BUSINESS
By Mark Ribbing and Mark Ribbing,SUN STAFF | July 28, 1999
Sinclair Broadcast Group Inc.'s decision to sell off the bulk of its radio stations will allow the Baltimore company to whittle down its debt and focus on television, analysts said yesterday.Radio comprises a relatively small share of Sinclair's bottom line. The company's money derives largely from its role as a major holder of television stations, especially medium-market affiliates of upstart networks Fox, UPN and the WB Network. Locally, Sinclair owns Fox station WBFF-45 and programs the WB Network's WNUV-54.
BUSINESS
By Andrea K. Walker and Andrea K. Walker,Sun reporter | March 20, 2007
Some mom-and-pop and public Internet radio stations are worried that new royalty fees could put them out of business or hinder the amount of music content they can afford to broadcast. A decision this month by the Copyright Royalty Board, a three-member panel of judges under the Library of Congress, would significantly increase what radio companies pay to air music over the Internet. The added fees, which are paid to both performers and their labels, could fundamentally change the burgeoning Internet radio industry.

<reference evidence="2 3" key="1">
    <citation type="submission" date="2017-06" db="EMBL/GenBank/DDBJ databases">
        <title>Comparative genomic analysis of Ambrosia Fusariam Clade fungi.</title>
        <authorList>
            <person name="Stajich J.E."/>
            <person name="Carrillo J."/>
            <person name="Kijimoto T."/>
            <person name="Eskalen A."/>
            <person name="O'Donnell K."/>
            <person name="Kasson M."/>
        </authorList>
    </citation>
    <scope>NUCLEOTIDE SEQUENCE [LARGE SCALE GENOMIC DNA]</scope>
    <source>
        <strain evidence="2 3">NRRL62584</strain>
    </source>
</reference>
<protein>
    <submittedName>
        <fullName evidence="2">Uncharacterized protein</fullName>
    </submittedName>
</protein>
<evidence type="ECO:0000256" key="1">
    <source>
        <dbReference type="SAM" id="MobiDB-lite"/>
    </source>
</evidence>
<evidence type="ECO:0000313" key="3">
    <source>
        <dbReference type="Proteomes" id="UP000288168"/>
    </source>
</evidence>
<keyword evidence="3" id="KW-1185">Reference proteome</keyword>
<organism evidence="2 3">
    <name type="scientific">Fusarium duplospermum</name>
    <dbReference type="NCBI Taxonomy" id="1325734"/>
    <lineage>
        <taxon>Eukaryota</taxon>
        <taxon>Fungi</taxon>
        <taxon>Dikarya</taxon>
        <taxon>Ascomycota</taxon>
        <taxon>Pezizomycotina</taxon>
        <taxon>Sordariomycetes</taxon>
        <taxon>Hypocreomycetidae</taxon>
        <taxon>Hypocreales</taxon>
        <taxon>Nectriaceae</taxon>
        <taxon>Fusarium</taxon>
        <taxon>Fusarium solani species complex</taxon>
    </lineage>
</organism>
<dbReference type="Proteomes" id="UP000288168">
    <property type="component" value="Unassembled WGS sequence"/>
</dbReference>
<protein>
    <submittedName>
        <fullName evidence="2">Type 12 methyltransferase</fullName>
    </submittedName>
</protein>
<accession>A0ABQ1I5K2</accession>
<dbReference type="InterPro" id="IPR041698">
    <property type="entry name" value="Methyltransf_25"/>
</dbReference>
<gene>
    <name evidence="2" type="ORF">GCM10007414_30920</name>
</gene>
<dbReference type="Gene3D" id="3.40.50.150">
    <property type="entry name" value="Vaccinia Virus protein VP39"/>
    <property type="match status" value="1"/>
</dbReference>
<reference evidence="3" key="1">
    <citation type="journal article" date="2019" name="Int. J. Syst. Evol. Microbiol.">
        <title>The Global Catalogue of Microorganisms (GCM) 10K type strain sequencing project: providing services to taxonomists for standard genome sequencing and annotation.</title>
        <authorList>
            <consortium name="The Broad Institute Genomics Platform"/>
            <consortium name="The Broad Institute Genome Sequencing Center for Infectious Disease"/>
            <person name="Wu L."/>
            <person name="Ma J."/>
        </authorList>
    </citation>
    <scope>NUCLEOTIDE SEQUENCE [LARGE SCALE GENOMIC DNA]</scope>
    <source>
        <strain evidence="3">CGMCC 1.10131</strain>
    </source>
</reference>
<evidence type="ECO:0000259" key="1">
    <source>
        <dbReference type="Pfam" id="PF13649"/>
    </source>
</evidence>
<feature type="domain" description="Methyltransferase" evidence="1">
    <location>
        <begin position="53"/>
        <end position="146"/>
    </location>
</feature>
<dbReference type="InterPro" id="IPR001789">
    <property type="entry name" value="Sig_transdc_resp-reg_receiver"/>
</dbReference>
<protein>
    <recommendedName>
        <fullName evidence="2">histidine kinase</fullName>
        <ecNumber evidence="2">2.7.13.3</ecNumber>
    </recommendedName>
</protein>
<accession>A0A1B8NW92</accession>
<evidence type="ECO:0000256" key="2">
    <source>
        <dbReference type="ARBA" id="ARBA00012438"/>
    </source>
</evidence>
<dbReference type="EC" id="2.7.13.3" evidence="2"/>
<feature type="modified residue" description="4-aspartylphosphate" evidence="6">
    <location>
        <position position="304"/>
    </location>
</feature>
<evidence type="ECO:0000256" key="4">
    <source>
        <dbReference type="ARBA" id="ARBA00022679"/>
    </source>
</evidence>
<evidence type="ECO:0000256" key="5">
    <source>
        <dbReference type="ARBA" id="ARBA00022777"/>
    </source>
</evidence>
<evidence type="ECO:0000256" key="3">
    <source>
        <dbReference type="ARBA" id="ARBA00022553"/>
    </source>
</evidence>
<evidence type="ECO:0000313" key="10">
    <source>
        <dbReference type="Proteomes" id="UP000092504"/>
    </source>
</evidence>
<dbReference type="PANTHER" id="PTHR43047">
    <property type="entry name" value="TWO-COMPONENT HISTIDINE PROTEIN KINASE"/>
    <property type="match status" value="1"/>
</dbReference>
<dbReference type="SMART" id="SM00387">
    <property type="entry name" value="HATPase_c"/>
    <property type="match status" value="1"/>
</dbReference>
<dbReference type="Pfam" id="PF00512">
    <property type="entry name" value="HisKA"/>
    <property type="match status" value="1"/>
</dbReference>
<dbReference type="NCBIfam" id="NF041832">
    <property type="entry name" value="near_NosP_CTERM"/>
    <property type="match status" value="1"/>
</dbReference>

NEWS
By From Staff Reports | April 15, 1992
Seoul students rally, allege U.S. plot in '49Hundreds of students, shouting "Yankee go home," held rallies yesterday to protest alleged U.S. involvement in the assassination of a revered Korean patriot more than 40 years ago.About 50 students delivered a letter to the U.S. Embassy demanding that Washington investigate and disclose details of the 1949 slaying of Kim Ku, who led opposition to Japanese colonial rule. An embassy spokesman declined comment.Meanwhile, the Defense Ministry announced that it arrested three soldiers in connection with illegal military absentee balloting in last month's parliamentary elections.